Prices are Flat to Down for Frequency Control Devices



Crystek's CCHD-957 ultra-low phase noise clock oscillator targets high-definition audio equipment applications.
Pricing for crystals and oscillators are flat to down in 2013, according to frequency control manufacturers. While this is good news for buyers, it means component manufacturers have to work a little harder to grow. In the more good news category for buyers, lead times remain stable in the six- to eight-week range.

Lead times are still holding stable at roughly eight weeks, says Anthony Mastropole, president, Crystek Corp., Ft. Myers, Fla. "This gives us a chance to bring in raw materials, put them in a line, get the product through QC [quality control] and out the door."

Mastropole says lead times are more stable in 2013 compared to last year when some products had lead times of 10 weeks for a few quarters. This was a residual effect from the flooding in Thailand that slowed down the materials supply chain. Crystek produces the majority of its products at its Ft. Myers facility. Only quartz crystals and low-end crystal oscillators are contracted out to Asia.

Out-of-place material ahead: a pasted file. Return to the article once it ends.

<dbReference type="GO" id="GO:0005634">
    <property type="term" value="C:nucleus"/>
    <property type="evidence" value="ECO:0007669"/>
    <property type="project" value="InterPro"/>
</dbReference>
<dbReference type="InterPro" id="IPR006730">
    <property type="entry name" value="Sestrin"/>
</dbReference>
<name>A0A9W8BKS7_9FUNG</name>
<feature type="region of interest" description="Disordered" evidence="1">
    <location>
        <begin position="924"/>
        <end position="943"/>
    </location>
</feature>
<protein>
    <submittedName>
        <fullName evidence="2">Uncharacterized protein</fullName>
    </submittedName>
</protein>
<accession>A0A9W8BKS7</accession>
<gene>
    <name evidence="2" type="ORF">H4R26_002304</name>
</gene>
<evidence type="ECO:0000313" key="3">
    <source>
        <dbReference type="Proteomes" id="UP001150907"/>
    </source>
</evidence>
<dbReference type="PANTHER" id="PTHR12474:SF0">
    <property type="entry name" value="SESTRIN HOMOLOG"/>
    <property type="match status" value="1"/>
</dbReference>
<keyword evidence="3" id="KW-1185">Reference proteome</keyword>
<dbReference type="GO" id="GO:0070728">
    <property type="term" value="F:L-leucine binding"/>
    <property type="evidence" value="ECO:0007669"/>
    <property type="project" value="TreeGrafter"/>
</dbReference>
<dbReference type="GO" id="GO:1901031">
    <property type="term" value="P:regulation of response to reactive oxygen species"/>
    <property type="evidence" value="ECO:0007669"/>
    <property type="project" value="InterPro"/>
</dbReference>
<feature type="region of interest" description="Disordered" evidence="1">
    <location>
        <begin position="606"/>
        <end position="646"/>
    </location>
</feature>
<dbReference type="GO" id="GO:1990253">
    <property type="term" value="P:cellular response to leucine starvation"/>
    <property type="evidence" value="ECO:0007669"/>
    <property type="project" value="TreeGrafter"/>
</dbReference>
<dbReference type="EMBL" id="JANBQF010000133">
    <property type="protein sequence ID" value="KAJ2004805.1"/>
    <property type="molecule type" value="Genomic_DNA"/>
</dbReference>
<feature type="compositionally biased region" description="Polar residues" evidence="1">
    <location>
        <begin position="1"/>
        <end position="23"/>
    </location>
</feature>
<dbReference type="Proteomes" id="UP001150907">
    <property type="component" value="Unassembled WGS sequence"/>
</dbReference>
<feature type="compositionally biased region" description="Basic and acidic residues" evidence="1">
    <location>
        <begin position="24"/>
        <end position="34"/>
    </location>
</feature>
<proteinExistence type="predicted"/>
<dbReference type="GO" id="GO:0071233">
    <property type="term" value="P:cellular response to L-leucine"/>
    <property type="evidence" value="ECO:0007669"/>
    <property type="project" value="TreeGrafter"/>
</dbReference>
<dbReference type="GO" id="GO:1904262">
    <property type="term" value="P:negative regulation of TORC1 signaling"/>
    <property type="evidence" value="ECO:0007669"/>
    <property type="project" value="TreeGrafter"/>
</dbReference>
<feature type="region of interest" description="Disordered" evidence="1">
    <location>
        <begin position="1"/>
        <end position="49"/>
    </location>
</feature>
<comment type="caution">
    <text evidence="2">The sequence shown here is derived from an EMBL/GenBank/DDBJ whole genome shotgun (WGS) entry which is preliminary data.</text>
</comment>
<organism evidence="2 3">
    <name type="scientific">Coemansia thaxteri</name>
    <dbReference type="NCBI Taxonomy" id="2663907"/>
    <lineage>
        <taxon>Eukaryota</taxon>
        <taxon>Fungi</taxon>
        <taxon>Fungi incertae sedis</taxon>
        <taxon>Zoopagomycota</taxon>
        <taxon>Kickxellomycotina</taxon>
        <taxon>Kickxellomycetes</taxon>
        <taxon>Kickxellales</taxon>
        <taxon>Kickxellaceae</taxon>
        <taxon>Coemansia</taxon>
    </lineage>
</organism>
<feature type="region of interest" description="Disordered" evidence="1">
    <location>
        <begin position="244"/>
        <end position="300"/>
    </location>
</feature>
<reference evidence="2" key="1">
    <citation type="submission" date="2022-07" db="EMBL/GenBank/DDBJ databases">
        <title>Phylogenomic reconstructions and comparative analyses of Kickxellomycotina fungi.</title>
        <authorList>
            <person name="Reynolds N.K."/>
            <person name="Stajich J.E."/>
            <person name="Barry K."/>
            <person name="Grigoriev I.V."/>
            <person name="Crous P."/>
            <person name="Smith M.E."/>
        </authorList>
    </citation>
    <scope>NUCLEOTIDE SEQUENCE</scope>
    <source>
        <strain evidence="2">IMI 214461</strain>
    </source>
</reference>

Pricing also is stable, with some products experiencing downward price pressure. Pricing has been fairly stable for high-frequency products, says John Ambrose, vice president of operations, Crystek.

"Commodity pricing is also starting to stabilize as well as our costs,” he says.

However, Ambrose adds that the company implemented some price hikes last year due to higher commodity prices during the previous three to four years.


"If you look at industry forecasts, unit volume is up about three-and-a-half percent, but the average selling prices (ASPs) are dropping about three percent," says E.L. Fox., Jr., president, Fox Electronics, an IDT company.
"If you look at industry forecasts, unit volume is up about three-and-a-half percent, but the average selling prices (ASPs) are dropping about three percent," says E.L. Fox., Jr., president, Fox Electronics, an IDT company, Ft. Myers, Fla.

Fox says low-end devices are eroding about 5% to 7%, while tags for middle-range products are falling 3%, and 1% to 2% for high-end devices.

"When you're dealing with price erosion, you have to work harder than ever to grow, and it's about having the right mix of product to take market share in a flat market," Fox says.